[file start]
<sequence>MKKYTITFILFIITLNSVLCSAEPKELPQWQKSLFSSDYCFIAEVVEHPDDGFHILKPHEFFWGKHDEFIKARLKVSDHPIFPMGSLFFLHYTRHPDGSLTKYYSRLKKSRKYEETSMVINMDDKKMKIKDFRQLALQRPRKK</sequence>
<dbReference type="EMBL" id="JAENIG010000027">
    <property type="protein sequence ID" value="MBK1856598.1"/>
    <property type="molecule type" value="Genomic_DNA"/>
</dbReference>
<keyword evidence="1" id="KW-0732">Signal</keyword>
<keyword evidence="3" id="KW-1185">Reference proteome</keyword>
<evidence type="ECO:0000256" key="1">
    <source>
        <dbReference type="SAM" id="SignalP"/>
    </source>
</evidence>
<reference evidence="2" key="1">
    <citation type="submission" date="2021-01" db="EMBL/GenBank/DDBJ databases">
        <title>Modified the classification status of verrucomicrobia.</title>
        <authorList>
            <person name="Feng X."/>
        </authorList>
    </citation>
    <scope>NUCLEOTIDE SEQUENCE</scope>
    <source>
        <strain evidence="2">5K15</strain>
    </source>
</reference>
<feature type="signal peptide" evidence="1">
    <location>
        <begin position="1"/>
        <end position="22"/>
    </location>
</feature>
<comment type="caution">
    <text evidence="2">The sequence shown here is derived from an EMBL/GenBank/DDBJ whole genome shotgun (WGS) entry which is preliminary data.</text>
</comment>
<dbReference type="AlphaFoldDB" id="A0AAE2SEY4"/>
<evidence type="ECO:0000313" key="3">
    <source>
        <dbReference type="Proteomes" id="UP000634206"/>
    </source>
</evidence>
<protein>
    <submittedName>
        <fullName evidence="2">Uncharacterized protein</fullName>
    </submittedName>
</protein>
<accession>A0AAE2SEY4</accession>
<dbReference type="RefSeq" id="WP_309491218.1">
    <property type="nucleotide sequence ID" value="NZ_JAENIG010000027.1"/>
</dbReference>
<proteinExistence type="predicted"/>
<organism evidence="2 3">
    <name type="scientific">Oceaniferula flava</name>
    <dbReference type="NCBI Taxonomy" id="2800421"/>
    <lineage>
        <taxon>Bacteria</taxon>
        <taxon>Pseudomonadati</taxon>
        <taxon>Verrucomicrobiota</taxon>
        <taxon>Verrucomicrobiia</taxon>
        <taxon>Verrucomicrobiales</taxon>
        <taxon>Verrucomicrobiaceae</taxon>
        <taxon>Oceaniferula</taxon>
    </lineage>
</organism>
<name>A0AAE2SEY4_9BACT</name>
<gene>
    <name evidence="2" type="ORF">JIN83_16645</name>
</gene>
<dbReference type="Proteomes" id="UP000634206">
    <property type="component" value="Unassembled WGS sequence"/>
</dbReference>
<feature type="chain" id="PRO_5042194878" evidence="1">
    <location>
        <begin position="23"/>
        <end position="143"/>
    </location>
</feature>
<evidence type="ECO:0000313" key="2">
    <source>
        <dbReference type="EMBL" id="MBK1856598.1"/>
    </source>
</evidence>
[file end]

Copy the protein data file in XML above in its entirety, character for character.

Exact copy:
<sequence>MKKYTITFILFIITLNSVLCSAEPKELPQWQKSLFSSDYCFIAEVVEHPDDGFHILKPHEFFWGKHDEFIKARLKVSDHPIFPMGSLFFLHYTRHPDGSLTKYYSRLKKSRKYEETSMVINMDDKKMKIKDFRQLALQRPRKK</sequence>
<dbReference type="EMBL" id="JAENIG010000027">
    <property type="protein sequence ID" value="MBK1856598.1"/>
    <property type="molecule type" value="Genomic_DNA"/>
</dbReference>
<keyword evidence="1" id="KW-0732">Signal</keyword>
<keyword evidence="3" id="KW-1185">Reference proteome</keyword>
<evidence type="ECO:0000256" key="1">
    <source>
        <dbReference type="SAM" id="SignalP"/>
    </source>
</evidence>
<reference evidence="2" key="1">
    <citation type="submission" date="2021-01" db="EMBL/GenBank/DDBJ databases">
        <title>Modified the classification status of verrucomicrobia.</title>
        <authorList>
            <person name="Feng X."/>
        </authorList>
    </citation>
    <scope>NUCLEOTIDE SEQUENCE</scope>
    <source>
        <strain evidence="2">5K15</strain>
    </source>
</reference>
<feature type="signal peptide" evidence="1">
    <location>
        <begin position="1"/>
        <end position="22"/>
    </location>
</feature>
<comment type="caution">
    <text evidence="2">The sequence shown here is derived from an EMBL/GenBank/DDBJ whole genome shotgun (WGS) entry which is preliminary data.</text>
</comment>
<dbReference type="AlphaFoldDB" id="A0AAE2SEY4"/>
<evidence type="ECO:0000313" key="3">
    <source>
        <dbReference type="Proteomes" id="UP000634206"/>
    </source>
</evidence>
<protein>
    <submittedName>
        <fullName evidence="2">Uncharacterized protein</fullName>
    </submittedName>
</protein>
<accession>A0AAE2SEY4</accession>
<dbReference type="RefSeq" id="WP_309491218.1">
    <property type="nucleotide sequence ID" value="NZ_JAENIG010000027.1"/>
</dbReference>
<proteinExistence type="predicted"/>
<organism evidence="2 3">
    <name type="scientific">Oceaniferula flava</name>
    <dbReference type="NCBI Taxonomy" id="2800421"/>
    <lineage>
        <taxon>Bacteria</taxon>
        <taxon>Pseudomonadati</taxon>
        <taxon>Verrucomicrobiota</taxon>
        <taxon>Verrucomicrobiia</taxon>
        <taxon>Verrucomicrobiales</taxon>
        <taxon>Verrucomicrobiaceae</taxon>
        <taxon>Oceaniferula</taxon>
    </lineage>
</organism>
<name>A0AAE2SEY4_9BACT</name>
<gene>
    <name evidence="2" type="ORF">JIN83_16645</name>
</gene>
<dbReference type="Proteomes" id="UP000634206">
    <property type="component" value="Unassembled WGS sequence"/>
</dbReference>
<feature type="chain" id="PRO_5042194878" evidence="1">
    <location>
        <begin position="23"/>
        <end position="143"/>
    </location>
</feature>
<evidence type="ECO:0000313" key="2">
    <source>
        <dbReference type="EMBL" id="MBK1856598.1"/>
    </source>
</evidence>